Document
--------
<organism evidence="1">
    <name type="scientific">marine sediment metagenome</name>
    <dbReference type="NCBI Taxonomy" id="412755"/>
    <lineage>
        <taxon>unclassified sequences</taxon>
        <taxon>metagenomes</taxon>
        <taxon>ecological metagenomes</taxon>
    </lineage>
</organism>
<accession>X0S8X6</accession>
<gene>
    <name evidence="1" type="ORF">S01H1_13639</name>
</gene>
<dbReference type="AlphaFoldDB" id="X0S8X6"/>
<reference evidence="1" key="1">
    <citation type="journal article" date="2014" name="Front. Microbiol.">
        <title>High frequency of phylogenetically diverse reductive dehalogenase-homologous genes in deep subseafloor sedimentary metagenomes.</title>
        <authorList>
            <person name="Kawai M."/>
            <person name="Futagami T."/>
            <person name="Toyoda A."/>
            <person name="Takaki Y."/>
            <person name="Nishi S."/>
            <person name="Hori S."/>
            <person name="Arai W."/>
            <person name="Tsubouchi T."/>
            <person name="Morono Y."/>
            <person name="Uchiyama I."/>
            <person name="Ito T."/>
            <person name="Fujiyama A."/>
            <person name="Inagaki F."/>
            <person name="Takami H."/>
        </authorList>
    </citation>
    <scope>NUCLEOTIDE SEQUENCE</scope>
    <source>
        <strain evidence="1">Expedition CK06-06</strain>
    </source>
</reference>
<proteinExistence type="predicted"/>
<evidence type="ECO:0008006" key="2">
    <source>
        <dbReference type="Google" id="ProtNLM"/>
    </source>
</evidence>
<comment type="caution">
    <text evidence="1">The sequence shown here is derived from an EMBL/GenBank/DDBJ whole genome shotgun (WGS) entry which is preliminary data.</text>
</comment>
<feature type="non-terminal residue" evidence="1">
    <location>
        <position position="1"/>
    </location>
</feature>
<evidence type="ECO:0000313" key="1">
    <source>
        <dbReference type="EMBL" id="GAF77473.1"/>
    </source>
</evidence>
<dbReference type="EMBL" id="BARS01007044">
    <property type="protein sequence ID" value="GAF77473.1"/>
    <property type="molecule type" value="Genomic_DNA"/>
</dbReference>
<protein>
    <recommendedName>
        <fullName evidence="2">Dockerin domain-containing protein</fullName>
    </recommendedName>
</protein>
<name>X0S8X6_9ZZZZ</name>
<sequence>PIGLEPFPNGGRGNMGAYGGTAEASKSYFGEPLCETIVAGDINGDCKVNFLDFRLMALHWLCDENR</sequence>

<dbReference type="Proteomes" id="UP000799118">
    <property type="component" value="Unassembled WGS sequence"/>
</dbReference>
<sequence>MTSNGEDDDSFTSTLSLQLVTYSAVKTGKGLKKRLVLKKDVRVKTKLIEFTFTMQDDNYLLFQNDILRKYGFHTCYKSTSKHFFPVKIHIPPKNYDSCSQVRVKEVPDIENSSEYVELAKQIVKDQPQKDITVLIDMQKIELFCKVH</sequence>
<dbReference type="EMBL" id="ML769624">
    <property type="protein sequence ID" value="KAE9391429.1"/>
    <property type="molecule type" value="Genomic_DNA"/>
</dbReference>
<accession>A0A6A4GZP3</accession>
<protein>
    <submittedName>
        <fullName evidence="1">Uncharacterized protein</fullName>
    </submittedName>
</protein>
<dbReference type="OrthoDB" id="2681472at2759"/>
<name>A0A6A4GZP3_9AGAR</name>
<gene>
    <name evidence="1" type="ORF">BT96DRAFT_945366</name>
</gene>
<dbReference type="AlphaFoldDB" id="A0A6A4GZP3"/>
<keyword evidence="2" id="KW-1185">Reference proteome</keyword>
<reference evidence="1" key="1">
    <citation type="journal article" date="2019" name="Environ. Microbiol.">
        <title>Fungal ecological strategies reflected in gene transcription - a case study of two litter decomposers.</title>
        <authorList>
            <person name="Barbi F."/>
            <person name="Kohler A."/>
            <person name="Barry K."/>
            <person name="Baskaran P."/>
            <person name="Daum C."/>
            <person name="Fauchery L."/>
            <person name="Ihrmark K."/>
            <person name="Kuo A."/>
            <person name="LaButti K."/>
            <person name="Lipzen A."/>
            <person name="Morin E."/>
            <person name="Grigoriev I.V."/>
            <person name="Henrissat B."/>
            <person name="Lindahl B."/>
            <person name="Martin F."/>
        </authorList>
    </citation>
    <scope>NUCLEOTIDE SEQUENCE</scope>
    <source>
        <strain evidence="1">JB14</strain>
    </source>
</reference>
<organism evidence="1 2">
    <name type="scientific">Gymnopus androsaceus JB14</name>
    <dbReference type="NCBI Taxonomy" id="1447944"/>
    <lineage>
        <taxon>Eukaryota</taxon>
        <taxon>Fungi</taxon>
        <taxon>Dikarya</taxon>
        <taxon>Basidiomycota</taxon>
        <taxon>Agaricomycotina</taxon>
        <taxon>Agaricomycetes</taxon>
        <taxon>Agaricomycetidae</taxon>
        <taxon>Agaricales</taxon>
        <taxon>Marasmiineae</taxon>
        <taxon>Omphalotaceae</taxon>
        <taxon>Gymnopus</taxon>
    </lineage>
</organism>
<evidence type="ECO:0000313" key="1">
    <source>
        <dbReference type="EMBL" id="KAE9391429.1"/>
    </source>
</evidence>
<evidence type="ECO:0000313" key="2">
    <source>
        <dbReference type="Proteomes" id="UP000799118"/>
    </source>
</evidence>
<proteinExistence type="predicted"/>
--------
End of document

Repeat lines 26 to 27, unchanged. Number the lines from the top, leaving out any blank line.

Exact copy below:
            <person name="Tsubouchi T."/>
            <person name="Morono Y."/>